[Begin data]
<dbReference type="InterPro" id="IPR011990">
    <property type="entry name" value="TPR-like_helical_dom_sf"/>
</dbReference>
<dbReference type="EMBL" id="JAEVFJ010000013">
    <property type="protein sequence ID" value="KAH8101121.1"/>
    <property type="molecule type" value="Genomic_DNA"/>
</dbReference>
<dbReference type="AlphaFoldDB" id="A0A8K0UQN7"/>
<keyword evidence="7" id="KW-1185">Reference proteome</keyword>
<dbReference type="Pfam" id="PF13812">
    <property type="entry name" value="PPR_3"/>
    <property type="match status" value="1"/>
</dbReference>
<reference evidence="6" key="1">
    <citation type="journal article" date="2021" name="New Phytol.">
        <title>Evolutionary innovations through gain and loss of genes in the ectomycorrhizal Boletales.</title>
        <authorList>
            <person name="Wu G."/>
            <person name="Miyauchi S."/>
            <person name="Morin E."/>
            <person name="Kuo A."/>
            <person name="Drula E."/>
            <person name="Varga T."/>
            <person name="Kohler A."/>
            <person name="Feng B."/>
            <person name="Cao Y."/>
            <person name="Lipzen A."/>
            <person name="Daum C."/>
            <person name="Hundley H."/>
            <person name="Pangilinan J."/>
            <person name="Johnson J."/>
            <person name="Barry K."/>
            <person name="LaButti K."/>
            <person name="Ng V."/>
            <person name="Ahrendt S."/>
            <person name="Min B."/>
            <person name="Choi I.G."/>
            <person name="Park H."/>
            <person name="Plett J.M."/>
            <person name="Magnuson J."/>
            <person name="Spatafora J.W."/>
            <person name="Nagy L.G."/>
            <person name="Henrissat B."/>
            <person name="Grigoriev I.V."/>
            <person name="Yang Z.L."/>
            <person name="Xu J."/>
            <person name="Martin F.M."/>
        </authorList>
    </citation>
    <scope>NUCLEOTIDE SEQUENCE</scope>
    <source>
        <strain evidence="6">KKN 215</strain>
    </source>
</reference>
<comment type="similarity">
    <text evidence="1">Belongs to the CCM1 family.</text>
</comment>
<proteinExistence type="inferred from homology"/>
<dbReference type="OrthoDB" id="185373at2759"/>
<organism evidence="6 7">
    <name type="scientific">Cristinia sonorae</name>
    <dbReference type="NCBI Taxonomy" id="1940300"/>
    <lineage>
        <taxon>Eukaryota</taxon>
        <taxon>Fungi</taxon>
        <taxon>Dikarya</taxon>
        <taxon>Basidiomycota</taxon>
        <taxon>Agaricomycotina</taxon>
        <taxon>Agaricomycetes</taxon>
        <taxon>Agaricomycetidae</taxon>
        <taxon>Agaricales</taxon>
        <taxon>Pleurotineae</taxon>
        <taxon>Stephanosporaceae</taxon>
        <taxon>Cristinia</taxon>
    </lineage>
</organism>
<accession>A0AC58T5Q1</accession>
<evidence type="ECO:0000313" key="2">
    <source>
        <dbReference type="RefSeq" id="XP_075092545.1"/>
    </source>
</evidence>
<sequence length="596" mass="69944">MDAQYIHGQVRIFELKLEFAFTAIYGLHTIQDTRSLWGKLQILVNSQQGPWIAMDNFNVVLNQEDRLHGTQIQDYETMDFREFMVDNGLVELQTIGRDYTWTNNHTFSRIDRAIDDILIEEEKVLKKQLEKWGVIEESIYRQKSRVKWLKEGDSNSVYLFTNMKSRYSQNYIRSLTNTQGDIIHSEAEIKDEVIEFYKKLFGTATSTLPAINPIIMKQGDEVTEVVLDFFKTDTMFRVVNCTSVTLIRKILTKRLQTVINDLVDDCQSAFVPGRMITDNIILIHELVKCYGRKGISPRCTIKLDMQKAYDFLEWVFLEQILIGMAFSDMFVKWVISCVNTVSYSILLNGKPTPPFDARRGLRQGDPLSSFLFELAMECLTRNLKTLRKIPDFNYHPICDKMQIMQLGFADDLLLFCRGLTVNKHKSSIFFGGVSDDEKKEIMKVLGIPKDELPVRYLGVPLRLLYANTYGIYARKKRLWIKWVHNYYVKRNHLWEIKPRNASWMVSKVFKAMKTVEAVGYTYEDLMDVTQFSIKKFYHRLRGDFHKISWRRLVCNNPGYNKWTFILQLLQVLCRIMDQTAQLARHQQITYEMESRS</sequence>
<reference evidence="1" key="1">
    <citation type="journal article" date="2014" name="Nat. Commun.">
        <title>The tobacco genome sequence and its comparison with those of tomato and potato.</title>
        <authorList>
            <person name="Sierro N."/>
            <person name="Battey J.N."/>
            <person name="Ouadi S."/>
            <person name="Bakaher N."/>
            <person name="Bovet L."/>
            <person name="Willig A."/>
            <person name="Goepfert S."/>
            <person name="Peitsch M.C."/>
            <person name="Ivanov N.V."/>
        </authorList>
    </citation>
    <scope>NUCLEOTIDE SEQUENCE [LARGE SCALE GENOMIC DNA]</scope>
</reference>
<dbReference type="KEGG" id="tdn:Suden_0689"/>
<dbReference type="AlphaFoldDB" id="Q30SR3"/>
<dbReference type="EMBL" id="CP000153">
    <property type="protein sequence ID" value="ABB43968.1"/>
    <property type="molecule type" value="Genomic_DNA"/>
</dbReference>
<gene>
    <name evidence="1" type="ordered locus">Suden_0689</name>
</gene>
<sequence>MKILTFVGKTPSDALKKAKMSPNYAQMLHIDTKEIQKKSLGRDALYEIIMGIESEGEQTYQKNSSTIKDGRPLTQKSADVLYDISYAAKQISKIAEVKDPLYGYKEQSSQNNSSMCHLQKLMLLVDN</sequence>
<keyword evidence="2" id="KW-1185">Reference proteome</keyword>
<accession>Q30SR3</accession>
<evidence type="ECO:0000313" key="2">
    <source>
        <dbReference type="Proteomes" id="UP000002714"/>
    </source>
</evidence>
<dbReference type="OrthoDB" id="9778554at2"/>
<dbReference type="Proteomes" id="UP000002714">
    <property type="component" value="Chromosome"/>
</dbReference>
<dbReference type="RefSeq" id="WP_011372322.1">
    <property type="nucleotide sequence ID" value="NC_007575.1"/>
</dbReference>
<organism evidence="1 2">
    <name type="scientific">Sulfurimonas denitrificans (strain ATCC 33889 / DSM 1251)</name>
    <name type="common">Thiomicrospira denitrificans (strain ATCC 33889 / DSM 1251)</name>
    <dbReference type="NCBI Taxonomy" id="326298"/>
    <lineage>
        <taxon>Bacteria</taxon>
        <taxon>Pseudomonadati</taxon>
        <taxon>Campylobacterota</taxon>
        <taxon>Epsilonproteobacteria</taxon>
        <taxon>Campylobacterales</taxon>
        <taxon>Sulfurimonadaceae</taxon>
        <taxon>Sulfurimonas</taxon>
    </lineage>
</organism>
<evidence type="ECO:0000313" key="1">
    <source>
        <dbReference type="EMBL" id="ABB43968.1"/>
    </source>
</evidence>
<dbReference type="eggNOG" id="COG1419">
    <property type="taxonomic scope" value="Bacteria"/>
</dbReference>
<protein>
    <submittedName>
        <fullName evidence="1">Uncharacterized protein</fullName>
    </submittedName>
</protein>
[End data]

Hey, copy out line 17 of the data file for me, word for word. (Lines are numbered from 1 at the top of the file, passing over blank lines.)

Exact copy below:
        <authorList>